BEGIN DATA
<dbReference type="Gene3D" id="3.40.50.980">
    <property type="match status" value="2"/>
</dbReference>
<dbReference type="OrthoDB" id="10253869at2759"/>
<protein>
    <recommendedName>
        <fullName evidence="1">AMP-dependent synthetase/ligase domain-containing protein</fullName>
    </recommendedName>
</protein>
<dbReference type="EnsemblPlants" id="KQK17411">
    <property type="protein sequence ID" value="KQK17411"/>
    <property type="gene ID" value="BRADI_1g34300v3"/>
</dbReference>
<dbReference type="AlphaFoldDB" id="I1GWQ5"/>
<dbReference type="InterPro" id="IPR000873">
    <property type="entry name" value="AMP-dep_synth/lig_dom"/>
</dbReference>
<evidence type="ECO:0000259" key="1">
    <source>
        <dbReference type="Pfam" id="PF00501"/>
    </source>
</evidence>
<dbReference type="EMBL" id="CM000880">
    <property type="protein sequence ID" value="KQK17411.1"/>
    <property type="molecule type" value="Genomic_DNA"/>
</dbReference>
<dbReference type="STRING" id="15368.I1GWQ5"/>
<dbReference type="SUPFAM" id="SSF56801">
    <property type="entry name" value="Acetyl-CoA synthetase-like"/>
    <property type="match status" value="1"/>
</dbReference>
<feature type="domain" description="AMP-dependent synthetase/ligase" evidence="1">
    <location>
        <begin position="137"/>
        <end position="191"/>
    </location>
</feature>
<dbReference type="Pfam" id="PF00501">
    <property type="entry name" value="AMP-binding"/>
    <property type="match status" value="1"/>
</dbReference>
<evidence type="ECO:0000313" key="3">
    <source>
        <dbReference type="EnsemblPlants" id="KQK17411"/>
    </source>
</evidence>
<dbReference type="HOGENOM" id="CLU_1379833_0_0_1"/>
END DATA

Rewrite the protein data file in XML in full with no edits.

<dbReference type="Gene3D" id="3.40.50.980">
    <property type="match status" value="2"/>
</dbReference>
<dbReference type="OrthoDB" id="10253869at2759"/>
<protein>
    <recommendedName>
        <fullName evidence="1">AMP-dependent synthetase/ligase domain-containing protein</fullName>
    </recommendedName>
</protein>
<dbReference type="EnsemblPlants" id="KQK17411">
    <property type="protein sequence ID" value="KQK17411"/>
    <property type="gene ID" value="BRADI_1g34300v3"/>
</dbReference>
<dbReference type="AlphaFoldDB" id="I1GWQ5"/>
<dbReference type="InterPro" id="IPR000873">
    <property type="entry name" value="AMP-dep_synth/lig_dom"/>
</dbReference>
<evidence type="ECO:0000259" key="1">
    <source>
        <dbReference type="Pfam" id="PF00501"/>
    </source>
</evidence>
<dbReference type="EMBL" id="CM000880">
    <property type="protein sequence ID" value="KQK17411.1"/>
    <property type="molecule type" value="Genomic_DNA"/>
</dbReference>
<dbReference type="STRING" id="15368.I1GWQ5"/>
<dbReference type="SUPFAM" id="SSF56801">
    <property type="entry name" value="Acetyl-CoA synthetase-like"/>
    <property type="match status" value="1"/>
</dbReference>
<feature type="domain" description="AMP-dependent synthetase/ligase" evidence="1">
    <location>
        <begin position="137"/>
        <end position="191"/>
    </location>
</feature>
<dbReference type="Pfam" id="PF00501">
    <property type="entry name" value="AMP-binding"/>
    <property type="match status" value="1"/>
</dbReference>
<evidence type="ECO:0000313" key="3">
    <source>
        <dbReference type="EnsemblPlants" id="KQK17411"/>
    </source>
</evidence>
<dbReference type="HOGENOM" id="CLU_1379833_0_0_1"/>